CHICAGO (WLS) -- Handguns in the wrong hands can be dangerous enough, but there is a new threat underway with lethal weapons even more easily available because some are concocted right at home.
Some criminals rely on 3D printers to alter pistols and transform them into fully automatic weapons.
In Lake County, Illinois, crime scenes covered with dozens and dozens of shell casings reveal that modified guns are becoming a regular threat for police and the public.
"We have crime scenes now with up to 90 or 100 shell casings. It's reasonable to believe that more innocent people would be injured because of the lack of control of the firearm when it's fully automatic," said Sgt. Matthew Harmon with the Lake County Special Investigations Group.
In June 2023, 14-year-old Pierre Johnson was killed in a hail of gunfire in the Fuller Park area. Video obtained by CWB Chicago shows armed suspects rapidly shooting after turning the corner of a building.
Attacks like that can be made possible by a tiny, Lego-like device called a switch.
Tharea Johnson is still grief stricken at the loss of her son and dumbfounded by the firepower now plaguing Chicago neighborhoods.
"You got 100 bullets shot in seconds; not minutes, seconds," she said. "How do you get this gun? Where do you buy it?"
The switch instantly changes a semi-automatic pistol into a machine gun-style weapon, and is the cause of what some in law enforcement are now calling "an evil arms race."
Will Panoke, an Assistant Special Agent in Charge with Chicago ATF, said the creation of these devices on 3D printers has escalated this to a new plateau.
"It has absolutely, because of the accessibility of 3D printers and the ease of creating these pieces within an hour or so and being able to affix those onto firearms within a matter of minutes, has really caused a serious problem for our communities," he said.
The ATF provided the I-Team with time lapse video that shows the easy birth of an illegal gun switch. ATF data reveals a six-fold increase in seized switches across the country the past five years.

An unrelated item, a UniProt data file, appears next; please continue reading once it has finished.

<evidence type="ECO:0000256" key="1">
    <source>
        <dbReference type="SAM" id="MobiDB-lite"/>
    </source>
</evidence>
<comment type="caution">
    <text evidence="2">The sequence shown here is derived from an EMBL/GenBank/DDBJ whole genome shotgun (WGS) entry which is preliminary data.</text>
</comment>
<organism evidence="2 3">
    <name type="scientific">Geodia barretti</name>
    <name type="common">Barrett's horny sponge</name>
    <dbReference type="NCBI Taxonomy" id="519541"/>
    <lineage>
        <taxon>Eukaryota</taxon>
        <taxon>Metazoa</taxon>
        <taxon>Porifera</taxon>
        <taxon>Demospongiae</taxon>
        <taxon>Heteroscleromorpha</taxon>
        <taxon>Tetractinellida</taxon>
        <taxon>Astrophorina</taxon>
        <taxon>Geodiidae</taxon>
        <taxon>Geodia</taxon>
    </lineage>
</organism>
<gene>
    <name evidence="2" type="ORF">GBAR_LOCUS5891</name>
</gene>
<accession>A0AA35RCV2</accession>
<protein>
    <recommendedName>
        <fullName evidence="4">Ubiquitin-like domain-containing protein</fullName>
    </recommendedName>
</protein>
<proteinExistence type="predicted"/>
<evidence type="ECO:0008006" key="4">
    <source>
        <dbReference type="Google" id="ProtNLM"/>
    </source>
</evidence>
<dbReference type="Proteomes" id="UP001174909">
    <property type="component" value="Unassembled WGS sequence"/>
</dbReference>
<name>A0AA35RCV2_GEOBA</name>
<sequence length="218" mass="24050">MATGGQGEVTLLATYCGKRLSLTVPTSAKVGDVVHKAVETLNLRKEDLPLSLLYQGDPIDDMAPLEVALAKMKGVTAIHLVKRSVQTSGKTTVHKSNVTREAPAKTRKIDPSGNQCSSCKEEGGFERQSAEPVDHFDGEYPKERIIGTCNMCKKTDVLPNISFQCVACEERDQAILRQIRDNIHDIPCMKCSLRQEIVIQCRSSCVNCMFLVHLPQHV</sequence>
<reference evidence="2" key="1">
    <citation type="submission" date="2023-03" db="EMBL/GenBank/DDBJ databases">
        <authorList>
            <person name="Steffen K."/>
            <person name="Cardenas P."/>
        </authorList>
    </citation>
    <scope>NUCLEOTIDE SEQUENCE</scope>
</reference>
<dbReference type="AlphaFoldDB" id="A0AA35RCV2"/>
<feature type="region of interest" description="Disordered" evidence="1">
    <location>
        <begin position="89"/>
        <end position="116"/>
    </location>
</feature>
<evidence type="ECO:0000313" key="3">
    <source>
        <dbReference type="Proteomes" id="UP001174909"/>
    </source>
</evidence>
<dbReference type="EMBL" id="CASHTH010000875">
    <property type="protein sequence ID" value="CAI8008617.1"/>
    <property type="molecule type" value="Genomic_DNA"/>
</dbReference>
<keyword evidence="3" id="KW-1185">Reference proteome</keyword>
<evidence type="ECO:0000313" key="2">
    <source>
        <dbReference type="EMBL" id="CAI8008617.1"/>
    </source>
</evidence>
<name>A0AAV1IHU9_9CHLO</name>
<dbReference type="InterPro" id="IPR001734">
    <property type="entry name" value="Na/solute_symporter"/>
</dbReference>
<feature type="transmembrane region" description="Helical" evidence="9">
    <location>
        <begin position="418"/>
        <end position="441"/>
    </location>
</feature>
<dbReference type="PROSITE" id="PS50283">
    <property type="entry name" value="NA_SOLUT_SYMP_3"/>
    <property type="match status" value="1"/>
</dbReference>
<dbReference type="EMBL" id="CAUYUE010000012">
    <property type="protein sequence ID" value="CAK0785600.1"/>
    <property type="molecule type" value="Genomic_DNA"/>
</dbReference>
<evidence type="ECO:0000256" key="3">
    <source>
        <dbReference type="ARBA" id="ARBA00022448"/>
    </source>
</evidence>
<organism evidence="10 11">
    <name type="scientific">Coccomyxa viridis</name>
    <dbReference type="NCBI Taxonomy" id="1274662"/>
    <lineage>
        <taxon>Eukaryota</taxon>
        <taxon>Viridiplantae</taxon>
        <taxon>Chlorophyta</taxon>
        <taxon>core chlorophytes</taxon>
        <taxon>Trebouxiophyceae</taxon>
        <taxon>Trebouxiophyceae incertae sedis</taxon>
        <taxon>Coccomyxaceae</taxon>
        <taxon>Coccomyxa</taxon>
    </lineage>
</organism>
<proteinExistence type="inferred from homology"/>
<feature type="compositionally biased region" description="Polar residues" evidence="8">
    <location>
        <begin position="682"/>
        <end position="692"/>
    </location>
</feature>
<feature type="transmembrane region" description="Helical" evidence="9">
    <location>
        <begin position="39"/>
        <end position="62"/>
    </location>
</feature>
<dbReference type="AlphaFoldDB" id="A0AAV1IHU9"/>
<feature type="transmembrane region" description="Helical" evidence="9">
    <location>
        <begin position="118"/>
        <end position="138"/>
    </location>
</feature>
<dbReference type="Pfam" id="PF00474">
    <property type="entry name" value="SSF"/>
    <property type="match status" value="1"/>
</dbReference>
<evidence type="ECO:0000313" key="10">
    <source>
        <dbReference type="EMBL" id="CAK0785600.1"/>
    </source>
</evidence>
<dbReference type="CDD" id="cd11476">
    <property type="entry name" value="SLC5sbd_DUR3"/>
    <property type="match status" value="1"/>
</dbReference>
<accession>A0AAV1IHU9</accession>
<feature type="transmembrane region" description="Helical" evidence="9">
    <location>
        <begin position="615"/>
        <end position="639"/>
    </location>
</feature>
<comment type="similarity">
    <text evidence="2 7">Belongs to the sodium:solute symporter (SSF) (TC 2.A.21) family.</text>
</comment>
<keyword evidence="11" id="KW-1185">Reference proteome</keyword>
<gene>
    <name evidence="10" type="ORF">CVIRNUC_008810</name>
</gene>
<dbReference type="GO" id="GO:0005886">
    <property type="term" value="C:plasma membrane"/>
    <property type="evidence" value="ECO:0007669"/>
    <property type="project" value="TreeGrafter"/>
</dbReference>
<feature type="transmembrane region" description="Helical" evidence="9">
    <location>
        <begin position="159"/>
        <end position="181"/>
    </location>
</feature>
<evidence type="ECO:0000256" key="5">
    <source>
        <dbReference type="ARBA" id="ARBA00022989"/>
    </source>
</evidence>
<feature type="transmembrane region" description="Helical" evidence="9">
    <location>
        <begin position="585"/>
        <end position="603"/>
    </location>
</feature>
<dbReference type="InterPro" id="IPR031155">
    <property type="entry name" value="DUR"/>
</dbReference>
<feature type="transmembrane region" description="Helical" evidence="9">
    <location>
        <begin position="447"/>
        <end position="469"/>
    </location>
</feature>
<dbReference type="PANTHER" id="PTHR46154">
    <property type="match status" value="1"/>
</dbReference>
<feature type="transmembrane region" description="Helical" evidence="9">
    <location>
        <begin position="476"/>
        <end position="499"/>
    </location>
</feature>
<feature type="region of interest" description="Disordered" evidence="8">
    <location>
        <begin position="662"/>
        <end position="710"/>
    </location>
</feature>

And an I-Team analysis reveals a significant jump in Chicago arrests linked to modified guns the past several years.
There have been almost 1,000 arrests in each of the past two years. Juvenile arrests were seven times higher in 2022 compared to 2020 and the majority were 17-years-old.
The surge in modified guns is on display in the well-hidden sheriff's vault in north suburban Lake County, Illinois where the I-Team was invited to see some of the weapons gathered in the new arms race.
Sargent Matthew Harmon with the Lake County Special Investigations Group, said offenders caught with gun switches vary in age.
"I would say primarily the demographics are late teens to mid to early 30s that were seeing them. Many of them are involved in other crimes that we investigate and they possess these weapons as well," he said.
Tharea Johnson said her son is proof that the new gun war can't be lost. She said she is still trying to cope emotionally with the loss of Pierre.
"I hear Pierre's name every time I open my phone, and my heart drops every time, every time," she said. "What are we gonna do, kill each other forever? Until there is no one here? Cuz that's what we're doing."
But Johnson is determined to use her tragedy to help other families who are still struggling everyday with gun violence. She said she is trying to connect with other teens in the area who might feel hopeless and she's reaching out to other victims who might feel alone.
And there is a warning from federal authorities about the tiny gun switch. It may be small in size but it carries a big punishment. If you're convicted of possessing a machine gun conversion device, the penalty is up to 10 years in federal prison and more than $10,000 in fines.